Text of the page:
Has this ever happened to you? In an attempt to become more financially responsible, you decided to automate your monthly bill payments, only to discover that there is a fee for automating such transactions? Why is it, when I decide to purchase a concert ticket or rent an Airbnb there are all these surprises or additional fees in addition to the cost of the event or location? If you currently or previously have experienced this, welcome to the world of junk fees! Let’s talk about what they are and some of the latest developments.
Definition by Description
I don’t have a textbook definition of what are junk fees, except to describe them. It might be one of those things that you just know when you see it, or in this case, feel it! Junk fees are the surcharges on top of the cost of an item or service, but we’re not discussing delivery and taxes, of course. Rather, we’re referring to fees for overdraft or insufficient funds; late fees for failure to pay bills; convenience fees; closing costs and home buying fees; student loan servicing fees; auto loan servicing fees and mortgage loan servicing fees to name a few. Now that you have a flavor of these additional expenses, here is where things are.
In March of this year (2023), the Junk Fee Protection Act was introduced in Congress. The Act seeks to have vendors provide a full pricing model for services or products and will eliminate unnecessary or hidden fees. In other words, what you see, is what you get! No more fee surprises at the point of sale when purchasing an item or service.
Another recent development is that on June 15, 2023, the President announced that a group of companies have agreed to move to an all-in pricing model for services or products. While the fees themselves in some cases may not be eliminated, we the consumer will actually know the entire cost of the service or product prior to making a commitment. Some of the most recent companies agreeing to provide full pricing going forward are, Airbnb, Ticketmaster and SeatGeek to name a few. Even though the prices may not change, at least NBA fans will know in advance the true price of Lakers tickets, for example.
The latest company to be fined for junk fee abuse is Bank of America (BOA). On July 11, 2023 the government fined and penalized BOA for junk fees and other abuses. The total amount in fines and penalties the bank will pay is $250 million dollars. The bank was cited for three types of violations in particular but I will only mention two.
Bank of America charged multiple insufficient or bounced fees on the same transaction. To be clear, the bank’s policy was to charge $35 when there was insufficient funds in a customer’s account. However, they kept charging insufficient fees. This practice was executed for several years by the bank when investigated by the government and has been particularly egregious when executed upon those with low amounts in their bank accounts. For example, you would assume that if a person’s bank balance showed they had a $100 balance in their account and they purchased an item for $40 using their debit card, they would be safe. Because of hidden transactions, not posted to the account, the account would later become overdrawn, thereby causing the bank to charge insufficient funds, multiple time on the same account.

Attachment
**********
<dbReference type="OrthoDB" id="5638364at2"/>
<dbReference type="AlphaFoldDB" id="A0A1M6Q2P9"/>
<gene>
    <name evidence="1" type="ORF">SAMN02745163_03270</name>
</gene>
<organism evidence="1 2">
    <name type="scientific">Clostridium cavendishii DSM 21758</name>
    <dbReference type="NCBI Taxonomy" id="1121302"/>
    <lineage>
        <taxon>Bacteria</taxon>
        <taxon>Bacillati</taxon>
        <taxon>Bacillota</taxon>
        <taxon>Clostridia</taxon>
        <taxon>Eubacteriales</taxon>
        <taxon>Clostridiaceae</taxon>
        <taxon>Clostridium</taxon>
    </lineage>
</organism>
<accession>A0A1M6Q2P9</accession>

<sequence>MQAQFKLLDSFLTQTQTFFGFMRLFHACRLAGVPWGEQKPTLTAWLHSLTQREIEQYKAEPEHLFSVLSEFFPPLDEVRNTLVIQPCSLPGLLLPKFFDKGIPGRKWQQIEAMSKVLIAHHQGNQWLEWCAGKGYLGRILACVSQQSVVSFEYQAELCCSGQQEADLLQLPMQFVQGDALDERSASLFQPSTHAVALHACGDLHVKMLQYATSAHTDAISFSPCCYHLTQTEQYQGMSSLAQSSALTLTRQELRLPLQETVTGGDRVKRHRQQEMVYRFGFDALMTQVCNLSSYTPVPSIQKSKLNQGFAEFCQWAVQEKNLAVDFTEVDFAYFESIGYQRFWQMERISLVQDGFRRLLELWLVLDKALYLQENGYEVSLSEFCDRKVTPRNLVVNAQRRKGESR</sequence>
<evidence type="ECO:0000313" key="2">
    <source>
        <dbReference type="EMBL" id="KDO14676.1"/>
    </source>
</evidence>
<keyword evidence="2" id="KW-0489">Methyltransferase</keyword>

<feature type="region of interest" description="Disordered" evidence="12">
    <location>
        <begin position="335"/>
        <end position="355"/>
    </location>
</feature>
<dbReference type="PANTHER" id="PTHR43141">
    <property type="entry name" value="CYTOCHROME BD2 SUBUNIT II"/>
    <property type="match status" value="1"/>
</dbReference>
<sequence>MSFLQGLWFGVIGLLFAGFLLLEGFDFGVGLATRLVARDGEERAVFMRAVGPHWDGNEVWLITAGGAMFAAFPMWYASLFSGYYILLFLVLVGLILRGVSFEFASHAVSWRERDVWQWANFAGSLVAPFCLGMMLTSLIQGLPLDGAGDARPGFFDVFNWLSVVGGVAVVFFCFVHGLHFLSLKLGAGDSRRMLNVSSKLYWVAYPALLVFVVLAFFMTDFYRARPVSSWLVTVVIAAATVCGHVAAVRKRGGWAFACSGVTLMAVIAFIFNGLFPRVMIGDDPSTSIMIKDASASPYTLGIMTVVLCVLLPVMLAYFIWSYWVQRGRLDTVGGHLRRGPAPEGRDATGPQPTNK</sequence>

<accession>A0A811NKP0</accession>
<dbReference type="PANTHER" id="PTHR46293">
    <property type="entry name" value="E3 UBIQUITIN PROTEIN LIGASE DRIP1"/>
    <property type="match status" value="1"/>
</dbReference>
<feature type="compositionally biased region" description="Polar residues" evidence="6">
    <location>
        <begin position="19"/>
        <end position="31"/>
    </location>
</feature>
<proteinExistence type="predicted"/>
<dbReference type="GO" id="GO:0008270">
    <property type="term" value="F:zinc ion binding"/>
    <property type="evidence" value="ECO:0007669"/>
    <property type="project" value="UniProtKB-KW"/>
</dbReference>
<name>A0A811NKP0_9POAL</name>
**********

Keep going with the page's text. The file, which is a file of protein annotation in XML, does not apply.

The bank was also fined for opening unauthorized accounts in the name of their customers. From as far back as 2012, the bank instituted an “incentive policy” for employees to open credit cards and other accounts in the name of their customers illegally. What has been the result? Customers were left with poor credit scores due to unauthorized accounts opened in their names and now have to pay fees in order to have their credit repaired, improve their credit profile and score.
While all banks have committed their fair share of transgression, this report by the Consumer Financial Protection Bureau (CFPB) issued on July 11, 2023 regarding Bank of America is troubling. In 2014, the bank was ordered to pay $727 million in redress to victims for illegal credit card practices. In early 2022, the bank was ordered to pay $10 million in civil penalties for unlawful garnishments and later in 2022, the bank was further ordered to pay $225 million in unemployment benefits disbursements during the Covid-19 pandemic.
You don’t need to feel sorry for the bank and all the fines and penalties being levied against them. For context and perspective, banks collected more than $60 billion in junk fees from consumers last year. Bank of America earned an estimated $115 billion in revenue for the twelve month period ending March 31, 2023. But I suppose this article would be incomplete without some tips on how to avoid or reduce junk fees. What I would say is very basic, but necessary. Always pay by credit card since it is easier to dispute junk fees as opposed to using your debit card or cash.
The lawyer in me says you should retain copies of every receipt, email, text message, agreement, AI correspondence and Chat GPT communication. Finally, read everything before signing.
Today’s What’s Up is about IRS interest rates. Each quarter the IRS determines the interest rate it will charge each quarter for individuals. True to form, on July 1st, 2023 they did not disappoint and decided to charge 7% on amounts owed but not paid in full. If you have a business, the corporation interest rate could be 9% on amounts owed. While it’s summer and you might not be thinking about them, they are thinking about you! And that’s what’s up!
Ruthven R. Phillip, Esq., is a tax attorney, Stewardship and Philanthropy Ministry Assistant, and CEO of Give2Getrich, LLC. Give2Get Rich, LLC 2023. All Rights Reserved. Any distribution or reproduction of part or all of the contents in any form is prohibited.